… AND FEAR OF THE TITLE FOR ARGUMENTATIVE ESSAYS: HOW TO OVERCOME IT

If I had a euro for every time a student has handed in an essay with no title, I’d be… in less fear of the current crisis. Not rich but possibly in possession of, say, a much better handbag. Actually, if I think about it, there are two variations to this problem: essays with no title at all, or essays that simply use the title of the text analysed. Yes, “Wuthering Heights” is a title that exists though it should not.

The resistance to using titles is hard to explain in view that nobody would read a newspaper article, or a piece of Literature, without one. Imagine going to the cinema and having to point to the ticket seller what you want to see because the film has no title (or do people ask anyway for ‘the new Leonardo Di Caprio?’). So, there’s not really an explanation for the absence of the title in many (most?) students’ essays, unless it is a bad habit caught from exams of the traditional kind in which, if I remember correctly, I was never asked to supply a title (apparently my examiners assumed that the question was title enough).

Any literary writer will tell you that choosing titles is very important and that a bad title can kill a good novel (a good title can, of course, make a bad novel an instant success –anybody will want to read something called The Da Vinci Code). Kazuo Ishiguro defines the process as “a bit like naming a child” as “a lot of debate goes on.” Sometimes, strange accidents happen and so he explains that the intriguing title for his masterpiece The Remains of the Day comes from “a semi-serious game of trying to find a title for my soon-to-be-completed novel” (Michael Ondatjee suggested Sirloin: A Juicy Tale…). Judith Hertzberg, a Dutch writer, mistranslated Freud’s phrase ‘tagesreste’ as ‘remains of the day’ (apparently it’s ‘debris of the day’) and Ishiguro borrowed it, as this “seemed to me right in terms of atmosphere.” Voilà. (This comes, by the way from the, um, juicy Paris Review interview with Ishiguro, https://www.theparisreview.org/interviews/5829/the-art-of-fiction-no-196-kazuo-ishiguro).

Argumentative essays, which is what should concern students and academics, are very demanding in terms of finding a title as this title should reflect the thesis of the essay and still be attractive (not a long explanatory sentence, as some offer). Apparently, finding a title is so hard that I have already come across a couple of automatic essay title generators on the net –they produce hilarious results… also scary, as we teachers seem to be asking for very predictable essay topics.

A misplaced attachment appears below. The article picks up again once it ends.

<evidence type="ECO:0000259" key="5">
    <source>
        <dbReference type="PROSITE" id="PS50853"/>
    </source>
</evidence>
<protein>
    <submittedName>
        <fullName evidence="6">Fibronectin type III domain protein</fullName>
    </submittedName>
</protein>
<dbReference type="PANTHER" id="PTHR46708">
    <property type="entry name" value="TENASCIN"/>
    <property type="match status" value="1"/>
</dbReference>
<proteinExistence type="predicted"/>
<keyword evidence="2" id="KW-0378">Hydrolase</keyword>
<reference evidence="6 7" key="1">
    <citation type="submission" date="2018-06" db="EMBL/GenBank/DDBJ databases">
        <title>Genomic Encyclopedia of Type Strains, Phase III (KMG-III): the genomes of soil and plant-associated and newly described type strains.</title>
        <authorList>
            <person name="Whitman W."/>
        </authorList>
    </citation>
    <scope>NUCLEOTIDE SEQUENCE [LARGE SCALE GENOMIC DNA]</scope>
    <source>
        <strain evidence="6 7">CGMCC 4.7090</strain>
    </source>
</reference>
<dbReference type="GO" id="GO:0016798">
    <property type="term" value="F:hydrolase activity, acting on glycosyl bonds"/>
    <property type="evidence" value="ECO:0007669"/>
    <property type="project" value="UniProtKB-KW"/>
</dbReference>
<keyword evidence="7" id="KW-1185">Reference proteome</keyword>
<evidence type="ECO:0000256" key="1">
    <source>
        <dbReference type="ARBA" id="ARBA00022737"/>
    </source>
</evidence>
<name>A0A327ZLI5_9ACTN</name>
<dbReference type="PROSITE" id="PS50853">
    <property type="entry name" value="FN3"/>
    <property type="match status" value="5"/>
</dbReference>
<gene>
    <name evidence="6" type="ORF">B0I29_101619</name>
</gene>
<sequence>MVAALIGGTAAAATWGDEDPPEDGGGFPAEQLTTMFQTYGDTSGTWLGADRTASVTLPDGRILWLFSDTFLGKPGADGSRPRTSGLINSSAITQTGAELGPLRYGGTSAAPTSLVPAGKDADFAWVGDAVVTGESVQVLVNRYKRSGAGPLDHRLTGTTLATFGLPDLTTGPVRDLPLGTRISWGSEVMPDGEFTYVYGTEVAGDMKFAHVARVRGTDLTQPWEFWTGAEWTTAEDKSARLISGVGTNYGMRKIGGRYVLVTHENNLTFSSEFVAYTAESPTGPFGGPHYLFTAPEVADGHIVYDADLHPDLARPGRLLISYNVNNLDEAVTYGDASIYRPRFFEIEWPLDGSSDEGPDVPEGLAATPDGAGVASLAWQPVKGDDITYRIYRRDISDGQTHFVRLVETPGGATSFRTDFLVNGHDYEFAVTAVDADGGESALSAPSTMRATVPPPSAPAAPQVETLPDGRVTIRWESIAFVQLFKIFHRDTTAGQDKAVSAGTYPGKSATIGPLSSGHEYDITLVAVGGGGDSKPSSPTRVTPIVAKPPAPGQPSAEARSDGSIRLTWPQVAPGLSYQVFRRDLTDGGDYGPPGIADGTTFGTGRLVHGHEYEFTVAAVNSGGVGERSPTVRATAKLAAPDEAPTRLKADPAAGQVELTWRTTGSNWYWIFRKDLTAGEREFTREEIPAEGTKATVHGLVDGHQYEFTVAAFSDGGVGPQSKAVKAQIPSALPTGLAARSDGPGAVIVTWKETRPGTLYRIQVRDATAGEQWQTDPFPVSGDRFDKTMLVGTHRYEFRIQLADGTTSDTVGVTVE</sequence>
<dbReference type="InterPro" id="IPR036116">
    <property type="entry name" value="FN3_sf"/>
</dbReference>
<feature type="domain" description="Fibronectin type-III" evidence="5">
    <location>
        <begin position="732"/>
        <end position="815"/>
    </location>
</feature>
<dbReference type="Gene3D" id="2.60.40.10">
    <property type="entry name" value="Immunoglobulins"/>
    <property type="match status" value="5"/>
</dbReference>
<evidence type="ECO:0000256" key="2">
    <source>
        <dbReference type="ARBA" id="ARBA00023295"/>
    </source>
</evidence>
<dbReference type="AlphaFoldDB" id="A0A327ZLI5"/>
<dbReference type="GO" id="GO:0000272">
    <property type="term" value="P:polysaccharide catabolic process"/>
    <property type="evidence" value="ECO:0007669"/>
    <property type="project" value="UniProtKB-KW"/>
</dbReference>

As a general rule, an academic essay should have a title and a subtitle, which are open to different possibilities. Basically, though, the title should advance the thesis and the subtitle refer to the text/author analysed or add an explanation to the title. Producing witty titles is only possibly for very advanced students and for a handful of teachers. Aspiring to writing ‘clever’ titles is often a mistake, as this usually only results in embarrassing, silly titles. It’s hard to give advice beyond a) titles should be concise but also sufficiently informative of the contents, b) they should be attractive and invite the reader to read on and c) wait until you have completed your essay to find a suitable title (it may be one of your own sentences).

Since I expect the reader will be waiting for some example, I have checked the MLA for titles of published academic work on the novel I’m currently teaching – yes, The Remains of the Day. Here are five that seem to me if not perfect (what is perfection, after all?) certainly up to the task of transmitting a clear idea of the thesis and contents, and of sending an invitation to the (possible) reader:

“Escape from Responsibility: Ideology and Storytelling in Arendt’s The Origins of Totalitarianism and Ishiguro’s The Remains of the Day
“The End of (Anthony) Eden: Ishiguro’s The Remains of the Day and Midcentury Anglo-American Tensions”
“Serving a New World Order: Postcolonial Politics in Kazuo Ishiguro’s The Remains of the Day
“The Butler in (the) Passage: The Liminal Narrative of Kazuo Ishiguro’s The Remains of the Day
“Being an Other to Oneself: First Person Narration in Kazuo Ishiguro’s The Remains of the Day

To check whether they’re really good, you should now read the corresponding essay and see if the title truly fulfils its function… I’ll leave that to each reader.

And I truly hope that one day I will no longer think of buying an expensive handbag every time I mark an essay with no title or with an unsuitable one…

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4 thoughts on “… AND FEAR OF THE TITLE FOR ARGUMENTATIVE ESSAYS: HOW TO OVERCOME IT

  1. I really agree with what you are saying. Besides, when looking at those titles I just think of how simple it is to do your essay’s title, just making and advance of your thesis and the content and then a subtitle to link it with the author and the novel, and I had not thought of it but as you said, it could be even one of my own sentences!
    I think that we students make it much more difficult that it actually is, and I include myself in that, so well, I am going to practice to try and do my best in the Kazu Ishiguro’s The remains of te Day exam!
    pd: Great post

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